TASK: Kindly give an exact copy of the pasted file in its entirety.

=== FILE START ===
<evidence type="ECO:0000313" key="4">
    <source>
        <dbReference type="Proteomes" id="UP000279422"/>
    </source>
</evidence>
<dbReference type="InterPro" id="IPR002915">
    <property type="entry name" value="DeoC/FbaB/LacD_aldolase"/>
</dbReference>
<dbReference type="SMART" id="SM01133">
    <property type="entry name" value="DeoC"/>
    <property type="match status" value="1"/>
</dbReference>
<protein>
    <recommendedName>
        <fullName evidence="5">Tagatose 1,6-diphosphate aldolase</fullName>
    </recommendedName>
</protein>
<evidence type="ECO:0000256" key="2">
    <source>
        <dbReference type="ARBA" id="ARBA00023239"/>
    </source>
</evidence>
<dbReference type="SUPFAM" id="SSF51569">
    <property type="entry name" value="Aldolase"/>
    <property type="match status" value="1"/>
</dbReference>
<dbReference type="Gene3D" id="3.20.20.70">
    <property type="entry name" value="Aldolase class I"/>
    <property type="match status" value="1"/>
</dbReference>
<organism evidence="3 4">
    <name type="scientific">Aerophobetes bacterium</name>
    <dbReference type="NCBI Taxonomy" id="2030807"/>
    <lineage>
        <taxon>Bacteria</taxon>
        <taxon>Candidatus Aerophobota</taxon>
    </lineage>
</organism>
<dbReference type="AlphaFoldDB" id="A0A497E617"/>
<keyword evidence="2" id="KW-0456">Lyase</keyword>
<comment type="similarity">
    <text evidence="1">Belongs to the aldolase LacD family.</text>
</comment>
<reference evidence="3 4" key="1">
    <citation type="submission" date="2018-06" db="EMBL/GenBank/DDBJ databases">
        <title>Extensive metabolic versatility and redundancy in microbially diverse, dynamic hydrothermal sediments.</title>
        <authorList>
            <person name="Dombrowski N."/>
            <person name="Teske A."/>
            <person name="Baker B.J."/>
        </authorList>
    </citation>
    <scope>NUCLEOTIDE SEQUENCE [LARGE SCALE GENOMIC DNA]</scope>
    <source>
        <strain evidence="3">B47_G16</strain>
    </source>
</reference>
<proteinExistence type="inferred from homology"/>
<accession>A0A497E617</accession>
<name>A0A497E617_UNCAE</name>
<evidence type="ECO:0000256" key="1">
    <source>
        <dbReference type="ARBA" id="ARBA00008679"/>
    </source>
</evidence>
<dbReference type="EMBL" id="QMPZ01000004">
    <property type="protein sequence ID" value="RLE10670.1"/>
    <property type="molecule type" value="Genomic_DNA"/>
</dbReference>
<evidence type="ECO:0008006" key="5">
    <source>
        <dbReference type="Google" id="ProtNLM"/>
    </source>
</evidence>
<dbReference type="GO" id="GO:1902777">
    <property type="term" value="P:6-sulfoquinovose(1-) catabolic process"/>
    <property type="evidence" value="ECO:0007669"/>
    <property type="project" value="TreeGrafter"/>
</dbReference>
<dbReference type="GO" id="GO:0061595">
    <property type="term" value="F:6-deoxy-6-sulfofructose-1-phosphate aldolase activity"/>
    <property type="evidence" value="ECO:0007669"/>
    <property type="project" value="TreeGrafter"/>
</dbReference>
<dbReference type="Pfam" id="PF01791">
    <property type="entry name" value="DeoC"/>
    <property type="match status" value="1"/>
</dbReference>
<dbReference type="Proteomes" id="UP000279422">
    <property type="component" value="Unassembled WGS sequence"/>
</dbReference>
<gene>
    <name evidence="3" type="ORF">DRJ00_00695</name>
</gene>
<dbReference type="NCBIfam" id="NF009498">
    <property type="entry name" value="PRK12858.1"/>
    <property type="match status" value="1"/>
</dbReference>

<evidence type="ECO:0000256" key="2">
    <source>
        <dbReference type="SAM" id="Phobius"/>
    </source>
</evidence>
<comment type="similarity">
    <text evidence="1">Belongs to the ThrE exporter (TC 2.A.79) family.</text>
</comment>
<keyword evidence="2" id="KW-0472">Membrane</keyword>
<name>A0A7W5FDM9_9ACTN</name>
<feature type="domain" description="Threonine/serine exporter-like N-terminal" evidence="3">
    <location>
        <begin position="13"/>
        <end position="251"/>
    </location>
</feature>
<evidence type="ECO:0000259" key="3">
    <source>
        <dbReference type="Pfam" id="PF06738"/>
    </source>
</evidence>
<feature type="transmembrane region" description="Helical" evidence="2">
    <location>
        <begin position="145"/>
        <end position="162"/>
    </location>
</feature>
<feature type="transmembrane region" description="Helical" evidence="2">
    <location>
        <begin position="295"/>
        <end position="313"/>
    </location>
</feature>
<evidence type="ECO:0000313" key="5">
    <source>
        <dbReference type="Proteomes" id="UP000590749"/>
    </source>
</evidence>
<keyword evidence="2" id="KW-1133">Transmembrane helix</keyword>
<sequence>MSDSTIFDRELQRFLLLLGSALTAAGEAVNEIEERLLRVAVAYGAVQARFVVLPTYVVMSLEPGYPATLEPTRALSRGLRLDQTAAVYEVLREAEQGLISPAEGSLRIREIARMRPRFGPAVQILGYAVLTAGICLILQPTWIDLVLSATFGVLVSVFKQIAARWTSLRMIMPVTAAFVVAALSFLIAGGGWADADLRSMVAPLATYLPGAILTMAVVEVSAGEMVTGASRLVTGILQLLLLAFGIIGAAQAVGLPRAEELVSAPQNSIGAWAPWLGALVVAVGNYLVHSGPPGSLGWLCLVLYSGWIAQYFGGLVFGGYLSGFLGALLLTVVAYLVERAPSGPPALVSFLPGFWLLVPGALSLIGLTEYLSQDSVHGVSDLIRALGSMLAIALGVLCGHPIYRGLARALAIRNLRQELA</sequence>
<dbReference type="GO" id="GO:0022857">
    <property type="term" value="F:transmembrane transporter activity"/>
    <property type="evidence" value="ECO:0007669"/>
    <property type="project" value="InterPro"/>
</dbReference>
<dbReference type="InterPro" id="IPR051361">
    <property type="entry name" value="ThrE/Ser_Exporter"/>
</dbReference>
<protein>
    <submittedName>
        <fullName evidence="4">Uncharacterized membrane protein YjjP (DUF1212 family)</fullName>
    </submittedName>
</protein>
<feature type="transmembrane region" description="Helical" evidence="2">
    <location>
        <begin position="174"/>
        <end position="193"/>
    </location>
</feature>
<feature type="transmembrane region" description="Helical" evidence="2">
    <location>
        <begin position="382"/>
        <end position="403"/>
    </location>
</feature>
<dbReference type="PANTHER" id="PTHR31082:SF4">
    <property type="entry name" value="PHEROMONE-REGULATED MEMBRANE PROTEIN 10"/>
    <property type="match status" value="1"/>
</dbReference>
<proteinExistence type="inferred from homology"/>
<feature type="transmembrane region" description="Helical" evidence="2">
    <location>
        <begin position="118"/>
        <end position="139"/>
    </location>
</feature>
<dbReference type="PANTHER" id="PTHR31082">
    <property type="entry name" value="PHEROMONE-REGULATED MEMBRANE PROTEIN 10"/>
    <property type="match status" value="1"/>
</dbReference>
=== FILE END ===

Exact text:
<evidence type="ECO:0000313" key="4">
    <source>
        <dbReference type="Proteomes" id="UP000279422"/>
    </source>
</evidence>
<dbReference type="InterPro" id="IPR002915">
    <property type="entry name" value="DeoC/FbaB/LacD_aldolase"/>
</dbReference>
<dbReference type="SMART" id="SM01133">
    <property type="entry name" value="DeoC"/>
    <property type="match status" value="1"/>
</dbReference>
<protein>
    <recommendedName>
        <fullName evidence="5">Tagatose 1,6-diphosphate aldolase</fullName>
    </recommendedName>
</protein>
<evidence type="ECO:0000256" key="2">
    <source>
        <dbReference type="ARBA" id="ARBA00023239"/>
    </source>
</evidence>
<dbReference type="SUPFAM" id="SSF51569">
    <property type="entry name" value="Aldolase"/>
    <property type="match status" value="1"/>
</dbReference>
<dbReference type="Gene3D" id="3.20.20.70">
    <property type="entry name" value="Aldolase class I"/>
    <property type="match status" value="1"/>
</dbReference>
<organism evidence="3 4">
    <name type="scientific">Aerophobetes bacterium</name>
    <dbReference type="NCBI Taxonomy" id="2030807"/>
    <lineage>
        <taxon>Bacteria</taxon>
        <taxon>Candidatus Aerophobota</taxon>
    </lineage>
</organism>
<dbReference type="AlphaFoldDB" id="A0A497E617"/>
<keyword evidence="2" id="KW-0456">Lyase</keyword>
<comment type="similarity">
    <text evidence="1">Belongs to the aldolase LacD family.</text>
</comment>
<reference evidence="3 4" key="1">
    <citation type="submission" date="2018-06" db="EMBL/GenBank/DDBJ databases">
        <title>Extensive metabolic versatility and redundancy in microbially diverse, dynamic hydrothermal sediments.</title>
        <authorList>
            <person name="Dombrowski N."/>
            <person name="Teske A."/>
            <person name="Baker B.J."/>
        </authorList>
    </citation>
    <scope>NUCLEOTIDE SEQUENCE [LARGE SCALE GENOMIC DNA]</scope>
    <source>
        <strain evidence="3">B47_G16</strain>
    </source>
</reference>
<proteinExistence type="inferred from homology"/>
<accession>A0A497E617</accession>
<name>A0A497E617_UNCAE</name>
<evidence type="ECO:0000256" key="1">
    <source>
        <dbReference type="ARBA" id="ARBA00008679"/>
    </source>
</evidence>
<dbReference type="EMBL" id="QMPZ01000004">
    <property type="protein sequence ID" value="RLE10670.1"/>
    <property type="molecule type" value="Genomic_DNA"/>
</dbReference>
<evidence type="ECO:0008006" key="5">
    <source>
        <dbReference type="Google" id="ProtNLM"/>
    </source>
</evidence>
<dbReference type="GO" id="GO:1902777">
    <property type="term" value="P:6-sulfoquinovose(1-) catabolic process"/>
    <property type="evidence" value="ECO:0007669"/>
    <property type="project" value="TreeGrafter"/>
</dbReference>
<dbReference type="GO" id="GO:0061595">
    <property type="term" value="F:6-deoxy-6-sulfofructose-1-phosphate aldolase activity"/>
    <property type="evidence" value="ECO:0007669"/>
    <property type="project" value="TreeGrafter"/>
</dbReference>
<dbReference type="Pfam" id="PF01791">
    <property type="entry name" value="DeoC"/>
    <property type="match status" value="1"/>
</dbReference>
<dbReference type="Proteomes" id="UP000279422">
    <property type="component" value="Unassembled WGS sequence"/>
</dbReference>
<gene>
    <name evidence="3" type="ORF">DRJ00_00695</name>
</gene>
<dbReference type="NCBIfam" id="NF009498">
    <property type="entry name" value="PRK12858.1"/>
    <property type="match status" value="1"/>
</dbReference>

<evidence type="ECO:0000256" key="2">
    <source>
        <dbReference type="SAM" id="Phobius"/>
    </source>
</evidence>
<comment type="similarity">
    <text evidence="1">Belongs to the ThrE exporter (TC 2.A.79) family.</text>
</comment>
<keyword evidence="2" id="KW-0472">Membrane</keyword>
<name>A0A7W5FDM9_9ACTN</name>
<feature type="domain" description="Threonine/serine exporter-like N-terminal" evidence="3">
    <location>
        <begin position="13"/>
        <end position="251"/>
    </location>
</feature>
<evidence type="ECO:0000259" key="3">
    <source>
        <dbReference type="Pfam" id="PF06738"/>
    </source>
</evidence>
<feature type="transmembrane region" description="Helical" evidence="2">
    <location>
        <begin position="145"/>
        <end position="162"/>
    </location>
</feature>
<feature type="transmembrane region" description="Helical" evidence="2">
    <location>
        <begin position="295"/>
        <end position="313"/>
    </location>
</feature>
<evidence type="ECO:0000313" key="5">
    <source>
        <dbReference type="Proteomes" id="UP000590749"/>
    </source>
</evidence>
<keyword evidence="2" id="KW-1133">Transmembrane helix</keyword>
<sequence>MSDSTIFDRELQRFLLLLGSALTAAGEAVNEIEERLLRVAVAYGAVQARFVVLPTYVVMSLEPGYPATLEPTRALSRGLRLDQTAAVYEVLREAEQGLISPAEGSLRIREIARMRPRFGPAVQILGYAVLTAGICLILQPTWIDLVLSATFGVLVSVFKQIAARWTSLRMIMPVTAAFVVAALSFLIAGGGWADADLRSMVAPLATYLPGAILTMAVVEVSAGEMVTGASRLVTGILQLLLLAFGIIGAAQAVGLPRAEELVSAPQNSIGAWAPWLGALVVAVGNYLVHSGPPGSLGWLCLVLYSGWIAQYFGGLVFGGYLSGFLGALLLTVVAYLVERAPSGPPALVSFLPGFWLLVPGALSLIGLTEYLSQDSVHGVSDLIRALGSMLAIALGVLCGHPIYRGLARALAIRNLRQELA</sequence>
<dbReference type="GO" id="GO:0022857">
    <property type="term" value="F:transmembrane transporter activity"/>
    <property type="evidence" value="ECO:0007669"/>
    <property type="project" value="InterPro"/>
</dbReference>
<dbReference type="InterPro" id="IPR051361">
    <property type="entry name" value="ThrE/Ser_Exporter"/>
</dbReference>
<protein>
    <submittedName>
        <fullName evidence="4">Uncharacterized membrane protein YjjP (DUF1212 family)</fullName>
    </submittedName>
</protein>
<feature type="transmembrane region" description="Helical" evidence="2">
    <location>
        <begin position="174"/>
        <end position="193"/>
    </location>
</feature>
<feature type="transmembrane region" description="Helical" evidence="2">
    <location>
        <begin position="382"/>
        <end position="403"/>
    </location>
</feature>
<dbReference type="PANTHER" id="PTHR31082:SF4">
    <property type="entry name" value="PHEROMONE-REGULATED MEMBRANE PROTEIN 10"/>
    <property type="match status" value="1"/>
</dbReference>
<proteinExistence type="inferred from homology"/>
<feature type="transmembrane region" description="Helical" evidence="2">
    <location>
        <begin position="118"/>
        <end position="139"/>
    </location>
</feature>
<dbReference type="PANTHER" id="PTHR31082">
    <property type="entry name" value="PHEROMONE-REGULATED MEMBRANE PROTEIN 10"/>
    <property type="match status" value="1"/>
</dbReference>